‘Homes are a mirror of ourselves’: Annie Leibovitz joins Ikea as inaugural artist in residence and mentor

As part of Ikea’s Artist in Residence Programme, Annie Leibovitz will spend 2023 travelling the globe to capture how people live in their homes, also leading a mentoring programme for five aspiring young photographers

Annie Leibovitz in living space
Annie Leibovitz
(Image credit: Annie Leibovitz, courtesy Ikea)

During Milan Design Week 2023, Ikea announced Annie Leibovitz as the first creative to take part in the Swedish company's new Artist in Residence programme. 

It was also announced that Leibovitz will lead a new mentorship programme offering guidance to five aspiring young photographers aged 18 to 25 (available to enter until Friday 30 June 2023). 

Maybe it’s the filters, the plethora of interiors influencers and the mistrust of the media more generally, but according to Ikea’s 2022 Life at Home report, almost half of us do not feel like our home lives are reflected accurately in the media. And of the 37,000 respondents, 61 per cent say their household budgets will be affected by the cost of living crisis.

‘We've been in this industry for 80 years, so maybe we need someone else to look at what life at home could be for the future,’ says Marcus Engman, chief creative officer at Ingka group (which controls the bulk of Ikea stores). Enter the legendary American photographer as the company’s first artist in residence. 

Annie Leibovitz and Ikea: Artist in Residence programme

Annie Leibovitz

Annie Leibovitz

(Image credit: Courtesy Ikea)

Her brief? To photograph the nuances of real life at home. For the rest of 2023, Leibovitz will travel to the UK, Japan, the US, Germany, Italy, India and Sweden – seven of the 37 countries that took part in the Life at Home survey – capturing normal people doing normal things in normal homes. Leibovitz could not be more excited: ‘I have such incredible respect for Ikea; one of one of my houses out in California has nothing but Ikea furniture in it,’ she says at a press conference during Salone del Mobile, where she has just returned from shooting three Italian subjects for the project. ‘Ikea is like a world in itself, and it doesn’t take in how ahead of the game and important it is.’

So, can we expect images of overflowing bins, empty fridges and tatty upholstery? Probably not. Leibovitz is not known for gritty photorealism: her shoots have graced magazine covers from Vogue to Vanity Fair to Rolling Stone; they are big-budget portraits of A-list stars artfully executed with Hollywood levels of production. But, she explains, ‘I learned very early on in my portrait work that you should start with your subject at home because they're going to sit in a chair a certain way. You're going to see who they are at home. On some level, our homes are mirrors to ourselves.’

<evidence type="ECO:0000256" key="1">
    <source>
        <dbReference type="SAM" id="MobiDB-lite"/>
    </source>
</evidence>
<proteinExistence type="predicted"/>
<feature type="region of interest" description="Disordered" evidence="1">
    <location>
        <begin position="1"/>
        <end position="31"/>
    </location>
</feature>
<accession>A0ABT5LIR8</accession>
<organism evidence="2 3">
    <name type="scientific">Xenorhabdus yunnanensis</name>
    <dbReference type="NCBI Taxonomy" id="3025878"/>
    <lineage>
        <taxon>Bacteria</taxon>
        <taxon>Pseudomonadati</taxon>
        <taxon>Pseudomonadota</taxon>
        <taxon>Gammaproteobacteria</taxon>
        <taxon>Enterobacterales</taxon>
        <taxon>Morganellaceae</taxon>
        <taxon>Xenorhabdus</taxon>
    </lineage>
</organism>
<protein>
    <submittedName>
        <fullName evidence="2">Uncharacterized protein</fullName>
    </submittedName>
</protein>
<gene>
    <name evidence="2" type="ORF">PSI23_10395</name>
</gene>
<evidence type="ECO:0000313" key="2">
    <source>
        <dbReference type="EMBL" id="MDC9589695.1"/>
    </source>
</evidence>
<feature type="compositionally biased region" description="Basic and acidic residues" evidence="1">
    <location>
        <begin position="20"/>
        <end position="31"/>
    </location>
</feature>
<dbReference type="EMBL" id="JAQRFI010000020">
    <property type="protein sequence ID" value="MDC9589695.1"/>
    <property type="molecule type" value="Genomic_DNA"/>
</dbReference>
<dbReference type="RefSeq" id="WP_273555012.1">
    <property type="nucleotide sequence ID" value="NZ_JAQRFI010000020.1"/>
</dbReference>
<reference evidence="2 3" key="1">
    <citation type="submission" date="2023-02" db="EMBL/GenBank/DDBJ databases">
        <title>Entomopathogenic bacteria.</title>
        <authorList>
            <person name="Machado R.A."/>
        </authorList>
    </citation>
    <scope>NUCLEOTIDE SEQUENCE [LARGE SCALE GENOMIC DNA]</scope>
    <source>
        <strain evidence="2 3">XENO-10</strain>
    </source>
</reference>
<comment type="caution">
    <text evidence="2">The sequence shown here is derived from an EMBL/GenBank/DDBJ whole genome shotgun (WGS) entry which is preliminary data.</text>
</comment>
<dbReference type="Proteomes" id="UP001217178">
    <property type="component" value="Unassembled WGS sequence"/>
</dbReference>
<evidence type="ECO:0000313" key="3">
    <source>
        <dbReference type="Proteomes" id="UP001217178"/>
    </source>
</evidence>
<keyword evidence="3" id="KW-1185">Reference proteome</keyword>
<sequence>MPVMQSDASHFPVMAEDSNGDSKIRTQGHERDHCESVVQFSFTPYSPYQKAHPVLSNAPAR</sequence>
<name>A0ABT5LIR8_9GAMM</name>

But there’s a big difference between capturing regular folks at the kitchen sink and celebrities. She counters: ‘For the longest time, I really fought the whole idea that there was a difference. A well-known person is still a person, after all. But actually, with someone famous, the biggest difference is that there are already many photographs of that person out there; for example, when I photographed the late Queen of England (in 2007), she was probably the most photographed person in the world.’

What makes this assignment different? ‘Home is now more important than ever,’ she says. ‘Especially since Covid and the hybrid model of working from home.’ But why do people feel like they're not represented in the media, that they’re left out? ‘In the same way that there has been a typical idea in the fashion industry about what size a woman should be, there's been a typical idea of what a home is,’ wagers Leibovitz. ‘But now we've opened up in all sorts of ways, and there’s a difference between a home and feeling at home. And the latter can happen in many different places and maybe that's more important now than an actual home.’

With 50 years’ experience behind her, capturing these societal and psychological shifts in her subjects does not faze her. ‘More challenging is how to narrow the images in the series down.’ Some may be Hockney-style collages; some may not be one, but two, images. Some may appear in a book. Exactly how, when and where they will be shown is top secret. And all will be revealed at the end of the year.

Aspiring photographers aged 18 - 25 are invited to enter the mentorship programme via lifeathome.ikea.com until Friday 30 June 2023


Emma O'Kelly is a freelance journalist and author based in London. Her books include Sauna: The Power of Deep Heat and she is currently working on a UK guide to wild saunas, due to be published in 2025.